If the Bradford pear tree were a celebrity, it would no doubt be looking for a new publicist.
It's pretty to look at, with its springtime blooms of puffy white flowers contrasted by crimson fall colors. And it was once the darling of subdivision planners across America. But it turns out the tree has a whole canopy of flaws (some of them sexual in nature) that are driving its reputation — sorry for the extra metaphor here — straight into the ground.
Among them: its brittle build, its selfish ways, its poor self-care and — let's be honest here — the fact that it's awfully promiscuous. Also, and this is a flora-specific flaw: It's not even from here!
According to The Washington Post, the tree is a "nightmare," "an environmental time bomb," and "an ecological marauder destined to continue its spread for decades." The New York Times simply calls it, "the most despised tree."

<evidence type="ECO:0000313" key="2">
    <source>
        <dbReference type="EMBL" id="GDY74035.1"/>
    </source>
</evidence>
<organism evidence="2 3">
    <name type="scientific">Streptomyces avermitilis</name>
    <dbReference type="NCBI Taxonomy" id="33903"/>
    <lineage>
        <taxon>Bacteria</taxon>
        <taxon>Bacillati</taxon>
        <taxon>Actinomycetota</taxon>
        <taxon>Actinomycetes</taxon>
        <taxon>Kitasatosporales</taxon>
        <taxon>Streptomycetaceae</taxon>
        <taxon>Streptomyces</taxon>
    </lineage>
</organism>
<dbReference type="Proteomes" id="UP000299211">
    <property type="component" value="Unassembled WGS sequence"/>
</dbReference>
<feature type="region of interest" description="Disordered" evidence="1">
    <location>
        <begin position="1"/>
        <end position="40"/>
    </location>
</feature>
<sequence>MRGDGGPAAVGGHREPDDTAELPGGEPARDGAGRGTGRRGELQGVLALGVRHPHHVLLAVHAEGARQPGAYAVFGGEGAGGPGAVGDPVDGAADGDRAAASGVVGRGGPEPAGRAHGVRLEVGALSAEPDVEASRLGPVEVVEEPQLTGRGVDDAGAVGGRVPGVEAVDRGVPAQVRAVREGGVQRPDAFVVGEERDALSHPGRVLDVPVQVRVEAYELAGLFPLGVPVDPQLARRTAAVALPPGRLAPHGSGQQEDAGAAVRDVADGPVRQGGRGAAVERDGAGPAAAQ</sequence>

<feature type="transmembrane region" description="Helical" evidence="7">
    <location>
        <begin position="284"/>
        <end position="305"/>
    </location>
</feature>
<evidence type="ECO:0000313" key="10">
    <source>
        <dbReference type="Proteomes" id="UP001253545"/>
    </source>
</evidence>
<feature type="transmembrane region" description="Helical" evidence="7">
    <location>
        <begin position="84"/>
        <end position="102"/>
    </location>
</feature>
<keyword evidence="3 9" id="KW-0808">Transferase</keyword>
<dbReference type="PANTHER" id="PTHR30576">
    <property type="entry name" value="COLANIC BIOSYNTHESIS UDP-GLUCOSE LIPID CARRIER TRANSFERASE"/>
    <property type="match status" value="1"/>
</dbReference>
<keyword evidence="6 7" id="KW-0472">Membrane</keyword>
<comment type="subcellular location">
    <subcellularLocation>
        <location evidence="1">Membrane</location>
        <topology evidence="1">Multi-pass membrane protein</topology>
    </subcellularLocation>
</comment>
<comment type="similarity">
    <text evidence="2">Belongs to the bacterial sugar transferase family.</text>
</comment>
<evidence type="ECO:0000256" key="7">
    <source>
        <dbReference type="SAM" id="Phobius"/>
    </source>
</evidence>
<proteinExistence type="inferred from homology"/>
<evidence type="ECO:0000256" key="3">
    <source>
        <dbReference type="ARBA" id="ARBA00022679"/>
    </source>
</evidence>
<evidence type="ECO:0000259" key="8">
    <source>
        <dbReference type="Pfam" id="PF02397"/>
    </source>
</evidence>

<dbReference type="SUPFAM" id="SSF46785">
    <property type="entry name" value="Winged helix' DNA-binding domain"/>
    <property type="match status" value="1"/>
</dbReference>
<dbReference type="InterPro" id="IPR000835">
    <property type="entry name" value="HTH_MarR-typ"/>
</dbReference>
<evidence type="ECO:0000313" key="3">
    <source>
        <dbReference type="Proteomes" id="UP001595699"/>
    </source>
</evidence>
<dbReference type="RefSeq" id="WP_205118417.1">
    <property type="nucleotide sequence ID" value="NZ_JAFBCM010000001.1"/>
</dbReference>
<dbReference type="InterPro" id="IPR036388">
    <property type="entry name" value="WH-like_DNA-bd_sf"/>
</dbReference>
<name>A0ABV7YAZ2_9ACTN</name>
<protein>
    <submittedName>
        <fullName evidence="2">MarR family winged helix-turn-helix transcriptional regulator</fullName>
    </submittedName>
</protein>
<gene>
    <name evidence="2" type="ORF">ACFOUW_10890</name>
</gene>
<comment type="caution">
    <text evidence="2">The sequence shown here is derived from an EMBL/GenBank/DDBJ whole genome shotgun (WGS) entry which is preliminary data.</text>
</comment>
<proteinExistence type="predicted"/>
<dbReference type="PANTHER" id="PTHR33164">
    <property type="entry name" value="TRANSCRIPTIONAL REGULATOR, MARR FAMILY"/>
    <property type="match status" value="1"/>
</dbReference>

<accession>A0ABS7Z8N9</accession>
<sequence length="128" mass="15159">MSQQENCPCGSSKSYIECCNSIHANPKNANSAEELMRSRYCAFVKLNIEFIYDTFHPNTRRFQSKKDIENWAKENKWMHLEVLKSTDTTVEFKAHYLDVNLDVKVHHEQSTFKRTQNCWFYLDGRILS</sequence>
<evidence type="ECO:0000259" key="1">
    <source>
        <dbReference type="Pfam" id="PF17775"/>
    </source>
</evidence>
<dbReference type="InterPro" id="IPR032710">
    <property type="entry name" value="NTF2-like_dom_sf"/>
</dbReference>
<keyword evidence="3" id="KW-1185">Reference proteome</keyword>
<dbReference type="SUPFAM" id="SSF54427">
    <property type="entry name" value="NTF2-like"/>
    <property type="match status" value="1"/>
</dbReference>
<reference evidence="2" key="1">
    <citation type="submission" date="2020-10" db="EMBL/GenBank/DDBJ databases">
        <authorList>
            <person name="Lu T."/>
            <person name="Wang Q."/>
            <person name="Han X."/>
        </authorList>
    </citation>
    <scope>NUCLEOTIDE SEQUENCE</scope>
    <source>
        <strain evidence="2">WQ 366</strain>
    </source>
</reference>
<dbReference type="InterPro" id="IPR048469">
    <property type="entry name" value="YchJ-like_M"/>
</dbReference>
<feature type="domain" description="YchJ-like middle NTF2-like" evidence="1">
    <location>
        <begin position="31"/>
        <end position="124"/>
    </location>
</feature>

And that's not even talking about the tree's smell, which most people in the world (except for, admittedly, this writer) find offensive. Haters, trolls and straight-up journalists say it smells like, like, like, "semen and rotting flesh," according to The Times. Or, like, "the private booths at an adult theater," according to someone on Reddit.
Or, like, "slightly rotted fish." The last description is courtesy of Alex Beasley, the donor and public relations manager for Trees Atlanta, a nonprofit in the Georgia capital city with a mission to "protect and improve Atlanta's urban forest."
Even he doesn't like the Bradford pear.
"I have never personally heard anybody mention this tree scent as pleasant," Beasley says. "I think it's awful."